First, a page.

Tel: +39 055-2645910
Fax: +39 055-2646721
Institute at Palazzo Rucellai
Via della Vigna Nuova, 18
Florence, Italy 50123
Many say the best way to explore Italy is to immerse yourself: to wonder aimlessly down cobble-stoned alleyways, to lean against the stone lip of a fountain and linger in the sun, to walk among ancient ruins and experience the slow passing of time. All of this is certainly true, but at the end of the day, you may ask yourself how! How do I get from one town to another, and what means should I use?
Traveling in Italy is simple and enjoyable when you know and understand your options. An extensive rail system with both high speed and slower, local trains makes it easy to travel between the big cities as well as most small towns. Italy still has the lowest fares in Europe for train travel, and tickets can be bought in advance or on the day of your departure. Another get around is the bus. Each region has its own bus line that works within specific cities for local transport as well as connects town and big urban centers. In some regions where lakes or mountains make train travel more difficult, the bus can be a great alternative to cut on time and costs.
Click Here for a Map of the Major Train lines in Italy to see the most likely route to your destination and the cities along the way.
If you’re traveling great distances, you may even want to consider a low cost flight. From Milan, for instance, planes leave for Sardinia, Rome and Sicily. Check out the links below for more travel info and how-to’s. Although you will nver be short of ideas or destinations, here are some of Italy’s most popular cities and a brief write up of what to see:
– What can be said on the nation’s capital other than that it is a fabulously vivacious city with over 60% of Italy’s art treasures, home to the Vatican City and one of the most visited capitals in the world? There is no off-season in Rome, but it is certainly more crowded in the summer month. Worth seeing are: the Coliseum, the Pantheon, the Trevi fountain and, of course, the Vatican. With a good map, you can cover a lot in a day, but Rome is a world on its on and needs time to be enjoyed!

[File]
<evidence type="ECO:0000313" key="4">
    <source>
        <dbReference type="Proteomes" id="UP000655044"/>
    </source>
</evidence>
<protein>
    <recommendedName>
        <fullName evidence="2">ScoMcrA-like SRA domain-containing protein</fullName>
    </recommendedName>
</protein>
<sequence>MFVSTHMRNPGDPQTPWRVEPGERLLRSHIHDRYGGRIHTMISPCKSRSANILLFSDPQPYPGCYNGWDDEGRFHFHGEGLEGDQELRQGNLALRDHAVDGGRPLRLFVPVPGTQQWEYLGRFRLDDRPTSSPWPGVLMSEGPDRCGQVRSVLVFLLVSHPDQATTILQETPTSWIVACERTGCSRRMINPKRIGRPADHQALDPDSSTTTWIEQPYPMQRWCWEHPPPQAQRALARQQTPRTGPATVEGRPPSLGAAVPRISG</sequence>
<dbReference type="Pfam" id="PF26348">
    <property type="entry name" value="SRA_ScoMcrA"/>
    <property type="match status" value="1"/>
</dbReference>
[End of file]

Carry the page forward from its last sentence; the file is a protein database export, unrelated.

– An all-time favorite of poets, bohemian travelers, lovers, and just about every tourist who comes through Italy these days, Venice never ceases to please the crowds. It is a spectacular city in just about every season, with its narrow water-ways, gondolas, and bustling markets, Venice is fascinating whether it is during winter when the fog rolls in off the Adriatic, or during the hottest months when the streets fill not only with pigeons but also many many
– Cinque Terre (literally meaning “the five lands” or “five towns”) becomes
a more popular destination every year, both for visitors to Italy and the locals themselves, and has been dubbed recently “the Italian Riviera.” Found on the Ligurian cost, these delightful little towns are better reached by train, as there are few roads that lead into residential areas. The reason for this is because the villages literally cascade down the cliff faces, making it impossible to construct anything other than staircases and winding alleys. There is a great trail that connects all five towns, offering spectacular vistas over the Mediterranean, as well as the possibility for swimming, boating and biking in the warmer months. During the high season, it can be difficult to find inexpensive accommodation – try a neighbouring town, Levanto, for a place to stay (not to far, some have ventured to call it the “sixth cinque terre”).
How to reach it: you have to take a train till La Spezia (www.trenitalia.it/en/index.html
) and then catch a bus to the different destinations (Monterosso al Mare, Vernazza, Riomaggiore)